10am could be the new 10pm in hospitality, with pub desks

It won’t have escaped anyone’s attention that the new 10pm curfew has come as another huge blow for the hospitality industry.

The government keep commenting of the loss of “an hour” of opening times, but for many operators it’s a lot more than that. Only a certain proportion of venues close at 11pm. For the majority of pubs and restaurants if could mean a loss of the second dinner seating – or the additional sales of cheese plates, desserts and highly profitable coffees and after dinner drinks.

Our research also found that the introduction of the curfew means that 13% of UK adults are now more nervous about visiting a pub or restaurant. 14% said they will visit pubs and restaurants less frequently as a direct result of the curfew. Not good news for the hospitality industry as a whole.

So, what are operators doing to protect their businesses? Already we’re seeing positive and innovative operators bouncing back with new ideas trying to maximise different day parts.

Say hello to brunch

There is no doubt that after 6 months the way people live their lives has changed, meaning the way we consume will change too. This offers a huge opportunity to maximise footfall during off-peak times, and flatten the traditional peaks throughout the day, to keep a steady and safe stream of customers. Yummy Pubs, for example, have been advertising that “10am is the new 10pm” in their outlets- pushing breakfast and brunch throughout the week.

We had a chat to Tim Foster at Yummy Pubs to find out what they’re doing to grow ‘brunch’ and other day time occasions in their venues.

“We’ve seen a real shift in how people are using their time. I’ve recruited a new chef specifically for breakfast and added in breakfast and brunch treats to make it a specific trading day part. The music is different, our FOH team have been retrained on hot drinks, we’ve added new cocktails & mocktails and a bottomless brunch.” Tim Foster, Yummy Pubs

Say hello to pub desks for remote workers

There are multiple new drinking and eating out occasions to go for. Although many operators are concerned about a fall in ‘workers’ visiting for lunch or post work drinks, many consumers are still looking for a change of scenery now that they are (back/still) working from home. Or need to get out of the house once the kids are home from school!

Operators in residential areas are already jumping on this opportunity with “pub desks”. The White Horse in Harpenden is offering “coffee and a desk” for two hours at quiet times of day. This means coffee will need to be a leading category, with unquestionable quality in order to compete with local coffee shops for ‘remote worker spend’. Strong and reliable WiFi as well as wide availability of power sockets are also absolutely key.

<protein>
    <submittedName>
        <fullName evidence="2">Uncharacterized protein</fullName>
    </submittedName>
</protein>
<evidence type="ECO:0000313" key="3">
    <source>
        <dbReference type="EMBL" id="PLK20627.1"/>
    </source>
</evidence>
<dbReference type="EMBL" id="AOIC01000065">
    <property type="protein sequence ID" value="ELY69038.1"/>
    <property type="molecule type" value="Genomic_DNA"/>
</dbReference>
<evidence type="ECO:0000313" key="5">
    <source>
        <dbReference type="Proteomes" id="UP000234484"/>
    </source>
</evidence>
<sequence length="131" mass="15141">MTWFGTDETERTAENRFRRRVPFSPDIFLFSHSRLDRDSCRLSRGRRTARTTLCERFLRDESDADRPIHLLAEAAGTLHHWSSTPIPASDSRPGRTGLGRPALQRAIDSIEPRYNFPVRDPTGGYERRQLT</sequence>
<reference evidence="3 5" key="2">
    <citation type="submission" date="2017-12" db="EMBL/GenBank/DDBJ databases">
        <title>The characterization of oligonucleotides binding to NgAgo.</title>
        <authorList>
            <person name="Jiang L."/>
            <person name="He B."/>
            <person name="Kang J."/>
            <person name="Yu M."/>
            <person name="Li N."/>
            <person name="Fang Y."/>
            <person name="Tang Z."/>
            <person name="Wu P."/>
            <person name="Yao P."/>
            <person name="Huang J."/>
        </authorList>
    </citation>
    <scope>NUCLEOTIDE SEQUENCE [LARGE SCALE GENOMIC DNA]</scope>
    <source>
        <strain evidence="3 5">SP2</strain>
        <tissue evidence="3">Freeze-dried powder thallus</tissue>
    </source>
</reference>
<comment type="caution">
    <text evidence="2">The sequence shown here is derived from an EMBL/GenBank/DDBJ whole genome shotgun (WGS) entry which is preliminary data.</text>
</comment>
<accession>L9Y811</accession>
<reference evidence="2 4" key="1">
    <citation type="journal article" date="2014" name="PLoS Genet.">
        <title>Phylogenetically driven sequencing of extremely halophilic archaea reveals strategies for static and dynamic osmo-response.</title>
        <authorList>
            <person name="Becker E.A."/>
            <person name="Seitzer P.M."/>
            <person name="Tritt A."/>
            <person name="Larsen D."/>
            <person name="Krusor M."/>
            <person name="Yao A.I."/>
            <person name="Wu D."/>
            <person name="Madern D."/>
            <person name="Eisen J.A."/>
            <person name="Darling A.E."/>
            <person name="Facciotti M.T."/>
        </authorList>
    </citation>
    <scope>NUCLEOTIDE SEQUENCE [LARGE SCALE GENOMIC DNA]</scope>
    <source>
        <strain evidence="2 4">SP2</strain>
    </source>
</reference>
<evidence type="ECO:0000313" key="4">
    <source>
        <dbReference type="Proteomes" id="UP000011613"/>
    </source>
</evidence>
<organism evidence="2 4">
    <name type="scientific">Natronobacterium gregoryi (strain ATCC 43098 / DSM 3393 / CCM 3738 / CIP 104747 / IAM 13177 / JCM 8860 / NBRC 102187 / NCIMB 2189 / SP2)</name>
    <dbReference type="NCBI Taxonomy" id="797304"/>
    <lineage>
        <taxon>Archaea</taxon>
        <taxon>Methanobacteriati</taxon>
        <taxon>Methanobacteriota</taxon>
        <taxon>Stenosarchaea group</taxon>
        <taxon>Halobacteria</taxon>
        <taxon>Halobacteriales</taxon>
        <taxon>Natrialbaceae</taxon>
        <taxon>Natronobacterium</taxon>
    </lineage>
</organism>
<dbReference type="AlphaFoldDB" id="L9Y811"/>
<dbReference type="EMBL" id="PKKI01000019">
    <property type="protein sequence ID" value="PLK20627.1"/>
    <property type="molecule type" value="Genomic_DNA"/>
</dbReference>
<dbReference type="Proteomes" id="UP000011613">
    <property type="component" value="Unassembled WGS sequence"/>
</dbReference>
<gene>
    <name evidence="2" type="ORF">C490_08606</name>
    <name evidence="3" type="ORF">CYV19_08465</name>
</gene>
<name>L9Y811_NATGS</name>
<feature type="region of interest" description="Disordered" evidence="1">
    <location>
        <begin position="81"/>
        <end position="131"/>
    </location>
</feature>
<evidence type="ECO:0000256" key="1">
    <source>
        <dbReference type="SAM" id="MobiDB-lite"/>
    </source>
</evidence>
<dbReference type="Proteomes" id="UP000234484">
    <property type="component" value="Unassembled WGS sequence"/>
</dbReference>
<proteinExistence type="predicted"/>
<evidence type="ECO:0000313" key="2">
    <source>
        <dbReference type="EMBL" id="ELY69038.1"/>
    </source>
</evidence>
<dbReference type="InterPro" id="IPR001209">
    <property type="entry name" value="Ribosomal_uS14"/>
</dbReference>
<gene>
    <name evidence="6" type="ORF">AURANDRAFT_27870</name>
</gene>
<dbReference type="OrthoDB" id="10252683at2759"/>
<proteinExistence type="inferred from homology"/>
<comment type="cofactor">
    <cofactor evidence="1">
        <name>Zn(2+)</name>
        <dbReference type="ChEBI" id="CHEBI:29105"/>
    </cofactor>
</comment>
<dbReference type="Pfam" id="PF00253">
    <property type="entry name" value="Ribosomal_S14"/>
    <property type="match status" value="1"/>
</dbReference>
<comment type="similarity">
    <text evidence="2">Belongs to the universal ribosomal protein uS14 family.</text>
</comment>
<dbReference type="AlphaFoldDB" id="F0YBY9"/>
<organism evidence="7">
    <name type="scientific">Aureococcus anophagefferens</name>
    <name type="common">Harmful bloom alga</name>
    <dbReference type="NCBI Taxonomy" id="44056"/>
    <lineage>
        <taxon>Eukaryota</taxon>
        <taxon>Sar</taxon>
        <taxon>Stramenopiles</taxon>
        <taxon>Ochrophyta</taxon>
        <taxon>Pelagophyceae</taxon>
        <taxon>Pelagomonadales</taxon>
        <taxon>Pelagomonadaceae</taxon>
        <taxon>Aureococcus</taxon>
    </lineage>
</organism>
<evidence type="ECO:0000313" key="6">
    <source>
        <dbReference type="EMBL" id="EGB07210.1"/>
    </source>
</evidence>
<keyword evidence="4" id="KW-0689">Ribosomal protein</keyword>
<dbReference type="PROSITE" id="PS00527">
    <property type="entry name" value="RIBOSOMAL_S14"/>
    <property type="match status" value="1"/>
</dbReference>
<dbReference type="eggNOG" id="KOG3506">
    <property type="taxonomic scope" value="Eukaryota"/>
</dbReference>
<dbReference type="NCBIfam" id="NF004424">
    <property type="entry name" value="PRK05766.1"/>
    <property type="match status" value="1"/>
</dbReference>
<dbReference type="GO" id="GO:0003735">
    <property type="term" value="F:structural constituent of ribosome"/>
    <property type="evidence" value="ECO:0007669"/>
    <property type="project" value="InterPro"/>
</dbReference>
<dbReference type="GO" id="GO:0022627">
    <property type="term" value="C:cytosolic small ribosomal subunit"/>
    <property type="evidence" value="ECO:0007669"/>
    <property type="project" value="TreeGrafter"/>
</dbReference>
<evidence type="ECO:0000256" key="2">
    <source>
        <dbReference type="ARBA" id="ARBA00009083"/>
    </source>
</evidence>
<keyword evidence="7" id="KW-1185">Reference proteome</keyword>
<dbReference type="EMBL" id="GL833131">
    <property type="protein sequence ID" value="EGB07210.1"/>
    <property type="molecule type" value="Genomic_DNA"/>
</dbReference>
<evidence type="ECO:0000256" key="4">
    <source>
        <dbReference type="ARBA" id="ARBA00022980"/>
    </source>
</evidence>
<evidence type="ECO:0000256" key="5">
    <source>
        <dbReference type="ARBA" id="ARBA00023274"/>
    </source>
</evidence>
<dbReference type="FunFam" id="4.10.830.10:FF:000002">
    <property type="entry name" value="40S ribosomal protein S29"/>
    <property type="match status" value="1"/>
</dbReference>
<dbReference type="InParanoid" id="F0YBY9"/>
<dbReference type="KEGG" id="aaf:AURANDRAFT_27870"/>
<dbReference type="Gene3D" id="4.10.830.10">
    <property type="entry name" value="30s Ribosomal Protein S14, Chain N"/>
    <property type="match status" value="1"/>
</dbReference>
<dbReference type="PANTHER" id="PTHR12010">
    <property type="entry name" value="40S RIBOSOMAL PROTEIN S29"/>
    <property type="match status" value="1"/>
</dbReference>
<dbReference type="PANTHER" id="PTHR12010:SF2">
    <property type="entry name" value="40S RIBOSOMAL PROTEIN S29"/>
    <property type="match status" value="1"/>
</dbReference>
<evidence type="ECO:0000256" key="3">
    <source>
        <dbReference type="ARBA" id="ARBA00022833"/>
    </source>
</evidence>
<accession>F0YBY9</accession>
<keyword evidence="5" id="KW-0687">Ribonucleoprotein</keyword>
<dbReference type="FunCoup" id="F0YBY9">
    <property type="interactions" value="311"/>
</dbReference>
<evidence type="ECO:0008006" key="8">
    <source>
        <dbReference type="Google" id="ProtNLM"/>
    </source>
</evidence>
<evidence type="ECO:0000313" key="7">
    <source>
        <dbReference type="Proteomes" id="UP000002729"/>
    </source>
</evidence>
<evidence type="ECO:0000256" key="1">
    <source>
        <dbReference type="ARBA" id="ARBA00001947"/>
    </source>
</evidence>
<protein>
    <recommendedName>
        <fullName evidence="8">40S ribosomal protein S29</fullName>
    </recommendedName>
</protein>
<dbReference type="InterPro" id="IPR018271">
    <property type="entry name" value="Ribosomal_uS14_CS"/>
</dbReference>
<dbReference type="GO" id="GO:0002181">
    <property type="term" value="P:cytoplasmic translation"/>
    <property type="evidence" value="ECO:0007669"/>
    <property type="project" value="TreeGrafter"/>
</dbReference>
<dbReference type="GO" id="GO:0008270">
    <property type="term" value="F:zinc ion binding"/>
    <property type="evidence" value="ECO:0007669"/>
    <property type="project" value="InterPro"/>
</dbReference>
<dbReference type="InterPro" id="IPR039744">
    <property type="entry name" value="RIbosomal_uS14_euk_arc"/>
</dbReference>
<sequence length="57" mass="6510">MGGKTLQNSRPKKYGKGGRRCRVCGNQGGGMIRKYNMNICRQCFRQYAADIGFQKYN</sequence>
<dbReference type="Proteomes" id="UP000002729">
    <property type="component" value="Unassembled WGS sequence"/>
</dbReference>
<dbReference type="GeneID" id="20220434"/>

Pubs are increasingly realising the opportunity to attract ‘remote workers’. The BBC recently covered the growing trend of ‘pubs desks‘ highlighting a village pub in Kent which is offering remote workers a table by a plug socket, wi-fi, a sandwich and unlimited tea and coffee for £10.

We’ve seen very few offer this concept as a subscription model yet, ie daily desk plus coffee for £X a month, ala Pret a manger and Leon. Brewdog are leading the way on this by developing their remote work-space offer even further in recent weeks. Previously you could claim a table for the day for just £7, including WiFi, unlimited tea and coffee and a pint at the end of the day. This offer has now been extended to a monthly pass for £70. 

Maximising each day part will be key

Other daytime eating and drinking occasions which have and still can grow include opportunities for earlier family dinners, or the need to ‘escape’ for a morning coffee. As well as an alternative venue for work meetings, for example, or brunch/breakfast with friends instead of after work drinks, the list goes on.

There is an opportunity for food service operators and suppliers to think differently. How does range, offer and comms need to flex to attract different customer occasions. For example, the current low and no-alcohol range will need to be spot-on for some of these daytime occasions – customers still want a good experience and operators need the margins- a lime and soda or a glass of tap water won’t cut it for either side.

Food delivery and “Dine in at home” will also grow

It’s  likely that both delivery and take-away propositions will be massively important again to many businesses, as both can continue past the 10pm curfew. Operators will once again be looking for menu and packaging solutions to help continually improve their offer. As “dining out at home” grows, operators will want support offering a more complete ‘experience’ for their customers. Some savvy operators will focus on ‘take-away’ dessert and after dinner drinks. Sustainable packaging, on-brand cutlery and napkins, branded delivery bags etc will be in demand.

Stay close to changing consumer behaviour

This is an incredibly tough time for hospitality and those who support it. We need to support each other in continuing to think differently and ultimately give customers every reason in the world to want to socialise safely in a pub or restaurant, whatever the time of day. More than ever we can’t rely on what has worked in the past. We need to stay very close to what is changing in consumers’ lives and continually challenge ourselves to think what can be done to better deliver against those needs.

For more consumer insights and trends take a look at our resources page.